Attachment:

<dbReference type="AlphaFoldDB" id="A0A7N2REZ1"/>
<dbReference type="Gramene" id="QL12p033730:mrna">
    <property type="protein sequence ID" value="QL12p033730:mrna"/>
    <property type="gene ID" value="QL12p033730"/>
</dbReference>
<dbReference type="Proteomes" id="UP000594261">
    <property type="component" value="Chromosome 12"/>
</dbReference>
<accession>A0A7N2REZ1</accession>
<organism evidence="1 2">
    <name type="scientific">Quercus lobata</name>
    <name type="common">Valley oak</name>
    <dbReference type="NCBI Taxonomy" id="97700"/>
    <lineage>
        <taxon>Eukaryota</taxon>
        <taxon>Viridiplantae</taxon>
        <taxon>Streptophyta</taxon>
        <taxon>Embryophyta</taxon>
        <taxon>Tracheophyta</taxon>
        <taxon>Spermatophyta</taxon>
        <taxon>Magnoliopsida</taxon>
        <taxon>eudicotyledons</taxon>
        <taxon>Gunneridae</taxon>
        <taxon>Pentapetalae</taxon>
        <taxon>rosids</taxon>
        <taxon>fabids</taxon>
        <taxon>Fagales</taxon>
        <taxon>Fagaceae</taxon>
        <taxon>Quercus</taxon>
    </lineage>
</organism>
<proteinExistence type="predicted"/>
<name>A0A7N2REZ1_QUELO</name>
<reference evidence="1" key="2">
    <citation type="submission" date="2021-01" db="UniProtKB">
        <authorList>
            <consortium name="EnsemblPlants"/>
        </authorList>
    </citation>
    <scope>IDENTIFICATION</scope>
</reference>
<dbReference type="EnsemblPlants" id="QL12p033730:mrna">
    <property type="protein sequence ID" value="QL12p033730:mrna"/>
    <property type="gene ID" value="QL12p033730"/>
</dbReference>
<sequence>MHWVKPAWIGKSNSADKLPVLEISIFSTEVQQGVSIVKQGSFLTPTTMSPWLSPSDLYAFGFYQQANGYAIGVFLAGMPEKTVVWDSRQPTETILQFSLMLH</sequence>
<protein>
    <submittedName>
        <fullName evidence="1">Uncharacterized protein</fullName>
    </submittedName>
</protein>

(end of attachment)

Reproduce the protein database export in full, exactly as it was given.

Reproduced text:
<dbReference type="AlphaFoldDB" id="A0A7N2REZ1"/>
<dbReference type="Gramene" id="QL12p033730:mrna">
    <property type="protein sequence ID" value="QL12p033730:mrna"/>
    <property type="gene ID" value="QL12p033730"/>
</dbReference>
<dbReference type="Proteomes" id="UP000594261">
    <property type="component" value="Chromosome 12"/>
</dbReference>
<accession>A0A7N2REZ1</accession>
<organism evidence="1 2">
    <name type="scientific">Quercus lobata</name>
    <name type="common">Valley oak</name>
    <dbReference type="NCBI Taxonomy" id="97700"/>
    <lineage>
        <taxon>Eukaryota</taxon>
        <taxon>Viridiplantae</taxon>
        <taxon>Streptophyta</taxon>
        <taxon>Embryophyta</taxon>
        <taxon>Tracheophyta</taxon>
        <taxon>Spermatophyta</taxon>
        <taxon>Magnoliopsida</taxon>
        <taxon>eudicotyledons</taxon>
        <taxon>Gunneridae</taxon>
        <taxon>Pentapetalae</taxon>
        <taxon>rosids</taxon>
        <taxon>fabids</taxon>
        <taxon>Fagales</taxon>
        <taxon>Fagaceae</taxon>
        <taxon>Quercus</taxon>
    </lineage>
</organism>
<proteinExistence type="predicted"/>
<name>A0A7N2REZ1_QUELO</name>
<reference evidence="1" key="2">
    <citation type="submission" date="2021-01" db="UniProtKB">
        <authorList>
            <consortium name="EnsemblPlants"/>
        </authorList>
    </citation>
    <scope>IDENTIFICATION</scope>
</reference>
<dbReference type="EnsemblPlants" id="QL12p033730:mrna">
    <property type="protein sequence ID" value="QL12p033730:mrna"/>
    <property type="gene ID" value="QL12p033730"/>
</dbReference>
<sequence>MHWVKPAWIGKSNSADKLPVLEISIFSTEVQQGVSIVKQGSFLTPTTMSPWLSPSDLYAFGFYQQANGYAIGVFLAGMPEKTVVWDSRQPTETILQFSLMLH</sequence>
<protein>
    <submittedName>
        <fullName evidence="1">Uncharacterized protein</fullName>
    </submittedName>
</protein>